Women's World Cup: How the Lionesses inspired you

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Highlights: England 1-2 USA

England grabbed the attention of a nation by reaching the Women's World Cup semi-finals, before a heartbreaking 2-1 defeat by holders the United States.

Their game against the USA attracted the highest peak television audience of the year so far, with 11.7m setting a new record for women's football in the UK.

With the whole of England getting behind the team, BBC Sport asked what impact the Lionesses' performances in France had made on you and your family.

'I have an Ellen White poster on my wall'

I have really been inspired by the England team and how they have performed at this World Cup. It has driven me to go out and start taking exercise again and getting myself back in shape, so I can start playing sports again, whether it is football, badminton or tennis.

I now even have a poster of Ellen White celebrating scoring a goal on my bedroom wall. I couldn't have imagined even a couple of months ago that I would own such a poster. I love it.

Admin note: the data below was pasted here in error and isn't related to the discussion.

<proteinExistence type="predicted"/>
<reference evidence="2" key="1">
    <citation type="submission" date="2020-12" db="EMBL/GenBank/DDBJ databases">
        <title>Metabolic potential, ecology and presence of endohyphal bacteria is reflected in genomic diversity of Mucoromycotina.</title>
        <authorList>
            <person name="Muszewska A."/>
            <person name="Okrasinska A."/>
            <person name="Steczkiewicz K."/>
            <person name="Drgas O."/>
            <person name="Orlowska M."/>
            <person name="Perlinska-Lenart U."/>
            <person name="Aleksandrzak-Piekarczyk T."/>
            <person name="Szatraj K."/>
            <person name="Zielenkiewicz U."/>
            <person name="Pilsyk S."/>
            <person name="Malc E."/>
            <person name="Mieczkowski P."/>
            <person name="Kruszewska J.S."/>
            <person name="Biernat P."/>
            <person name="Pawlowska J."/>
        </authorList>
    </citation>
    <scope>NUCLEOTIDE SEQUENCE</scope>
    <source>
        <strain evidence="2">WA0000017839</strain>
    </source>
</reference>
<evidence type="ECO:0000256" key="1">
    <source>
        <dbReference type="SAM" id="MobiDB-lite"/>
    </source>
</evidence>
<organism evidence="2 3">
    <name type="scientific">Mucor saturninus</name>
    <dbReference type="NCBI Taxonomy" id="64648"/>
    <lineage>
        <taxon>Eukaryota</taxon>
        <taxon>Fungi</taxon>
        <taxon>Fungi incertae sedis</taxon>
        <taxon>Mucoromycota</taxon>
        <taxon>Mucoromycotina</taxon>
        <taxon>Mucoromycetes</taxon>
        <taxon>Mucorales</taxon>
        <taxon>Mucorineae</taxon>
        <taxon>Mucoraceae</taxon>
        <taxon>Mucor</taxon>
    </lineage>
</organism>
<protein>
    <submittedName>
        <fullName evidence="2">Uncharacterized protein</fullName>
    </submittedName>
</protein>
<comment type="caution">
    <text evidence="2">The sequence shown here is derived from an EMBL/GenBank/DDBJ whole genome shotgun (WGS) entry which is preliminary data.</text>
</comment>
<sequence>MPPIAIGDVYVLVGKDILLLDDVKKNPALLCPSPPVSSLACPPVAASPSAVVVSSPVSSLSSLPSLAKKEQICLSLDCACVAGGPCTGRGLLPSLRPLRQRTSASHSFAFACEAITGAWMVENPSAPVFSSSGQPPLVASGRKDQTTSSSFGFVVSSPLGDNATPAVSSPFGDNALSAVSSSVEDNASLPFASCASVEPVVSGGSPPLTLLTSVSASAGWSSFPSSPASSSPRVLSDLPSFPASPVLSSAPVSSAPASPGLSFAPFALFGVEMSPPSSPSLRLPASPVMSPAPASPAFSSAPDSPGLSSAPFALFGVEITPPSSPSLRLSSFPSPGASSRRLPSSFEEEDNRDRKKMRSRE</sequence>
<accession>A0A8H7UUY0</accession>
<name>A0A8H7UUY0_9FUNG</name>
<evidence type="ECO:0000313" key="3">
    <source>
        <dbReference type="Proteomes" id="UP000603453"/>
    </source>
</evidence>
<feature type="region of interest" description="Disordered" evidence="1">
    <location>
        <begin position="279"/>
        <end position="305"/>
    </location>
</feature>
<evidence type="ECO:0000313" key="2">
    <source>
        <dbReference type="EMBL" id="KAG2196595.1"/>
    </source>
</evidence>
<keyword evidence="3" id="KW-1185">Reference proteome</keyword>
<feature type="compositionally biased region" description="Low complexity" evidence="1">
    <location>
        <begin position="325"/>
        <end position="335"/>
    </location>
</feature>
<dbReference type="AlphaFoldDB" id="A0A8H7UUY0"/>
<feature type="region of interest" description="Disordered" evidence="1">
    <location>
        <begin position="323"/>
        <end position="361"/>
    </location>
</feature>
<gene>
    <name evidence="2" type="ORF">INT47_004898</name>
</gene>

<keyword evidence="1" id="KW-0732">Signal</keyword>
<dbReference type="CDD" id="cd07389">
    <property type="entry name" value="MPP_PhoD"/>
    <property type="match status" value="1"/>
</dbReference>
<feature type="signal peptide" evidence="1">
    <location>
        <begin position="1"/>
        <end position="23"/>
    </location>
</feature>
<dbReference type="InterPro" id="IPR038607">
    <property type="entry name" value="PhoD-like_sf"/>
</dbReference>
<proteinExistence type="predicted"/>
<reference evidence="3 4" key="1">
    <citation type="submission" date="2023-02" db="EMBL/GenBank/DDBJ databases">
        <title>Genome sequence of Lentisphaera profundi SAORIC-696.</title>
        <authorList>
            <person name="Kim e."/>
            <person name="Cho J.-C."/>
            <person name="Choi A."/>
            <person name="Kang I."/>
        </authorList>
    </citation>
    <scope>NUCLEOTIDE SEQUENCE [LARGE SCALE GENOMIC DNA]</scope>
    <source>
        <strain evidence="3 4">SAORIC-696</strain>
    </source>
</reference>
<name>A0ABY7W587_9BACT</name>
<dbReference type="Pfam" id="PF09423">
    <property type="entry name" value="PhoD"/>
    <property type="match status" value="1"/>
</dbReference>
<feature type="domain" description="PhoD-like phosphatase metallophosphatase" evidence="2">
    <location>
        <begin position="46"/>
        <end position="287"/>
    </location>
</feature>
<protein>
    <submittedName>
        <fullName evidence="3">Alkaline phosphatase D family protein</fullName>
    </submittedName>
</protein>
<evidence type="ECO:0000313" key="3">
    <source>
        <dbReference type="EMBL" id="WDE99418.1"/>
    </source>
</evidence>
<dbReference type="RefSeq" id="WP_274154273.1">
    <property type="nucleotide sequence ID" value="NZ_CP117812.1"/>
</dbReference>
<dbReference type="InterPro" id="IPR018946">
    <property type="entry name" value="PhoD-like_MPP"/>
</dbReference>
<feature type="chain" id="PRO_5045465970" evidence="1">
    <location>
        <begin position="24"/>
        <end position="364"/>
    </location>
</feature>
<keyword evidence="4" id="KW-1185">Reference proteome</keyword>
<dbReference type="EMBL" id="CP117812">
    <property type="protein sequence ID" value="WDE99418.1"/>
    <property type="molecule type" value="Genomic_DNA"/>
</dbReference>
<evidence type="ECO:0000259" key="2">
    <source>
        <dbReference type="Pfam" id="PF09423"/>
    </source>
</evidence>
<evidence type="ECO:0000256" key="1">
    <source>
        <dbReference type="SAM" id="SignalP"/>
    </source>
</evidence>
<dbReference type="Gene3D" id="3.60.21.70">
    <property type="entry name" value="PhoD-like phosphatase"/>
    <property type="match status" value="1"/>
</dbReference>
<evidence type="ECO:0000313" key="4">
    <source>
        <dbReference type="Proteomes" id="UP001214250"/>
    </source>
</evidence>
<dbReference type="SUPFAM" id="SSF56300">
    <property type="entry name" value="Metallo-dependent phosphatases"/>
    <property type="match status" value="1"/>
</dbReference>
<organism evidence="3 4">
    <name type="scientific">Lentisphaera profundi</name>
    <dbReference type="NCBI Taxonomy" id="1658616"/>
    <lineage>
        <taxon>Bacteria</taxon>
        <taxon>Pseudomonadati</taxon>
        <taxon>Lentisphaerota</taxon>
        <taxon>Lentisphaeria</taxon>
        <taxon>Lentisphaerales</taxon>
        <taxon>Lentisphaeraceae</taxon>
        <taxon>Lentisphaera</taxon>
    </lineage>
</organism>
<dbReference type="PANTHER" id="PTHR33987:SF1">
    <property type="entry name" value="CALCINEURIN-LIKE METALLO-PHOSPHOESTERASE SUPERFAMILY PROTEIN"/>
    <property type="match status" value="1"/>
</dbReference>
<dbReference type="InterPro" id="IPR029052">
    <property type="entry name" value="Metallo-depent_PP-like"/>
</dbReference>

Lucy Stevens, Norwich

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White taps in after a wonderful move to give England a 2-0 lead

Having followed the men's game for over 50 years I never for one moment imagined I would take to the women's game, for no other reason than I really enjoy the men's game so much.

Let me say how my view has massively changed. It's like it used to be... free-flowing, very little interruption/theatrical disruptions that stop the flow of the men's game.

Even the referee lets the game go where it should go. Women's football brought back to me why I love football so much. The men's game needs to wake up and take note. I will now watch and take a keen interest in the women's game. Well done to all of those pioneers.

Graham Morley, Shipley

For the first time watching a sporting event, I felt part of it as a woman. The support of the fans is phenomenal. I saw young males in the stands respecting women players! I saw young girls looking so proud! I saw respect for talented women players! I felt a sense of pride like no other time in a sporting event!

Loretta Stein, Rio Rancho, USA